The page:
Sunday, October 18, 2020

Invisible Girl

Invisible Girl by Lisa Jewell
10/13/20; 368 pages
Atria Books

Invisible Girl by Lisa Jewell is a very highly recommended psychological thriller.

Roan and Cate Fours have had some struggles in their marriage after he had an affair but hopefully that is all behind them now. Cate, a physiotherapist, works from home so she is there for their teenage children, Georgia and Josh, while Roan is a child psychologist. When Georgia phones her, nervous that a strange man is following her, it turns out to be Owen Pick, a thirty-three-year-old man who actually is a neighbor and lives across the street from the Fours. Owen immediately is profiled as a creep by the Fours. They suspect he is responsible for the recent assaults of local women. Owen is a computer science teacher who has recently been suspended following a complaint filed against him by two female students. He strongly denies the accusations. While awaiting the outcome of the investigation, Owen begins to spend time online on incel web forums and begins to follow a very vocal, charismatic moderator.

At the same time seventeen-year-old Saffyre Maddox is following Roan. She used to be a patient of his for her self harming, but he released her from his care saying she was no longer in need of his help. Saffyre knows that he released her without actually getting to the real truth about the trauma that occurred when she was ten, which was the cause behind her self-harming. Saffyre knows Roan is having multiple affairs as she has witnessed his actions as she hides in the shadows watching. She also knows where he lives and has watched his family. Then Saffyre disappears on Valentine’s night and Owen becomes the main suspect.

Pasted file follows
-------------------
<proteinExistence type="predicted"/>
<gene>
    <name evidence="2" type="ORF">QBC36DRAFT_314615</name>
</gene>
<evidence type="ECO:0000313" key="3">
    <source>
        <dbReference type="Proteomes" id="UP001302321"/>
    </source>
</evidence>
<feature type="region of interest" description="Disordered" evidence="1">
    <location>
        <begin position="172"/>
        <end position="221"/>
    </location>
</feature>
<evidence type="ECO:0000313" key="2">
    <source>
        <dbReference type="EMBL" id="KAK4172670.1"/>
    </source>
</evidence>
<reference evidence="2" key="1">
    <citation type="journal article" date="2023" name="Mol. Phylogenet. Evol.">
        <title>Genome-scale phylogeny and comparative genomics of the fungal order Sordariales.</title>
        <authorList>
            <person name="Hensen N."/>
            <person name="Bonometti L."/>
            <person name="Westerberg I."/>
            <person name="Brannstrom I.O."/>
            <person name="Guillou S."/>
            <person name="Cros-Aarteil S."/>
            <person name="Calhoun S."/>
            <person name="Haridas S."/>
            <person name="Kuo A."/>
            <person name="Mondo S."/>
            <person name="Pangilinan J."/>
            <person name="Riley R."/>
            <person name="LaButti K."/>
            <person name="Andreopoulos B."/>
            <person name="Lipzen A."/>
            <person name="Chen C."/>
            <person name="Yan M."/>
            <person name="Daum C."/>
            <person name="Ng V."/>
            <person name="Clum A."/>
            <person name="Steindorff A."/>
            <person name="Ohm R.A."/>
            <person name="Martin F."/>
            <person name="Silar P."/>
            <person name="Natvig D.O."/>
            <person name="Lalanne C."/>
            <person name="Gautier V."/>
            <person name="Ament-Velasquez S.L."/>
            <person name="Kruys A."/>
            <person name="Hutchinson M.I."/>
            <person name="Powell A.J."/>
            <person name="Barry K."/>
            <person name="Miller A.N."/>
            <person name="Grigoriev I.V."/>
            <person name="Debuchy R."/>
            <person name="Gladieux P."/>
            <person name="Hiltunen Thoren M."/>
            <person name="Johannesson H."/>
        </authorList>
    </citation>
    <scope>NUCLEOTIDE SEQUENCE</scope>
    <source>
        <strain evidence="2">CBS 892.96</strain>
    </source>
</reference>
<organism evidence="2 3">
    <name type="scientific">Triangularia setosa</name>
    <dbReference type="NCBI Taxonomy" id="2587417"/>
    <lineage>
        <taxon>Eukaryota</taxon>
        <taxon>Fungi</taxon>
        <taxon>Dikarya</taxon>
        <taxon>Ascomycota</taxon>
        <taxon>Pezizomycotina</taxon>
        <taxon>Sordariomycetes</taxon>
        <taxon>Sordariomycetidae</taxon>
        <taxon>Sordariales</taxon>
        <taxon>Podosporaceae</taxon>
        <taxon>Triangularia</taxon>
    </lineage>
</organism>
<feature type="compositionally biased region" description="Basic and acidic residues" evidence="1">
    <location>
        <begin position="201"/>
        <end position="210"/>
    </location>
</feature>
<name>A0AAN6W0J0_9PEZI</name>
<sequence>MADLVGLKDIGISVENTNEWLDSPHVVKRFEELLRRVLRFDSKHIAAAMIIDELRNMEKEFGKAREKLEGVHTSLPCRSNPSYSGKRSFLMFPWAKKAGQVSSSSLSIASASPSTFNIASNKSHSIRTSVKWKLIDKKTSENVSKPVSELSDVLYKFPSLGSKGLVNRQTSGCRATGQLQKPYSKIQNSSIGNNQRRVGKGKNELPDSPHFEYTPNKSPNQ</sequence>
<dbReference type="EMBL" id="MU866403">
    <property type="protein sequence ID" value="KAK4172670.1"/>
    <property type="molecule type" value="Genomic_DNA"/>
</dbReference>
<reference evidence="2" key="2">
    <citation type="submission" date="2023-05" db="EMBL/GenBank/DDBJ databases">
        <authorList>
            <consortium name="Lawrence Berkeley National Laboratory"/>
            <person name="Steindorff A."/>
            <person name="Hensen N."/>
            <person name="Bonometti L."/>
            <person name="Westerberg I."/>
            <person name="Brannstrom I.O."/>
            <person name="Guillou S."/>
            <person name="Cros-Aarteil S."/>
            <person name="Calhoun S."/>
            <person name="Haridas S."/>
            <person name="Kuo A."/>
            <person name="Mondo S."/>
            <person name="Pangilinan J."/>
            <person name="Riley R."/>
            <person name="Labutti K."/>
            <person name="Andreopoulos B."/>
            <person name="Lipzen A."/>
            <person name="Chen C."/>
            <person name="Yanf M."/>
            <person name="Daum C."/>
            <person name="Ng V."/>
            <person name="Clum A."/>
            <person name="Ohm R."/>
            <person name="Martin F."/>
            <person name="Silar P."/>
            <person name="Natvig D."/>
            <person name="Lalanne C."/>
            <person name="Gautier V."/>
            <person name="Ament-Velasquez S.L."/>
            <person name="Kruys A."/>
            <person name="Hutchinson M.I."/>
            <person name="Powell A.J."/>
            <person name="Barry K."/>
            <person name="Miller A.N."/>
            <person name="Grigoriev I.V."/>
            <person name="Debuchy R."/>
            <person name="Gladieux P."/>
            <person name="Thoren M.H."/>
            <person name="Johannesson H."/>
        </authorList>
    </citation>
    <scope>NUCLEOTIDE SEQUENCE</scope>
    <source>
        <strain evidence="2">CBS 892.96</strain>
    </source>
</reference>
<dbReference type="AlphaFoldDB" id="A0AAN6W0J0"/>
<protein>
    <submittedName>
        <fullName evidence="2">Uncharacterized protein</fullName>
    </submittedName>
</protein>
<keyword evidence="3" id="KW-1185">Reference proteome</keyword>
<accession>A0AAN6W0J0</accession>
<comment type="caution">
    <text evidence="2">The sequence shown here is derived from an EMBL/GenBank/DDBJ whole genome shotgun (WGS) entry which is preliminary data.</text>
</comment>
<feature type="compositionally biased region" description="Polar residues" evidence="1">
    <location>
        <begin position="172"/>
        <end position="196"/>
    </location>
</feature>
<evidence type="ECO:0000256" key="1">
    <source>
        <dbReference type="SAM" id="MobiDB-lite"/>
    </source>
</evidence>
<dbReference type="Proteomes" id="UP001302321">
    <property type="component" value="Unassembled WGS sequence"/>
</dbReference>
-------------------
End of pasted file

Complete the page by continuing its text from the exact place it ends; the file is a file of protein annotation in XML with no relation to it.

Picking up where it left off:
Invisible Girl is one engrossing, disturbing, atmospheric story that kept me glued to the pages. Jewell kept me hypothesizing while the complex and twisty plot quickly moved along. There are enough twists to keep you guessing. I was guessing and making predictions about what was really happening but all my initial assumptions were proven wrong. The connections between all the characters emerged and the misunderstandings and disturbing twists increased. These characters are all broken people in some way.

The writing is great as the narrative alternates between the point of view of Owen, Saffyre, and Cate. Each of the characters is portrayed as unique individuals and in the chapters they narrate you will know who is talking based on their distinctive character development. Owen is a surprisingly sympathetic, misunderstood character. Saffyre is a unique teenager, a loner with a unique, introspective personality. Cate is still struggling with her suspicions of Roan's faithfulness, but she is also full of self-doubt and doesn't want to look into anything deeper since she is afraid of the outcome. Josh also comes in as a notable character toward the end.

Disclosure: My review copy was courtesy of Atria Books .

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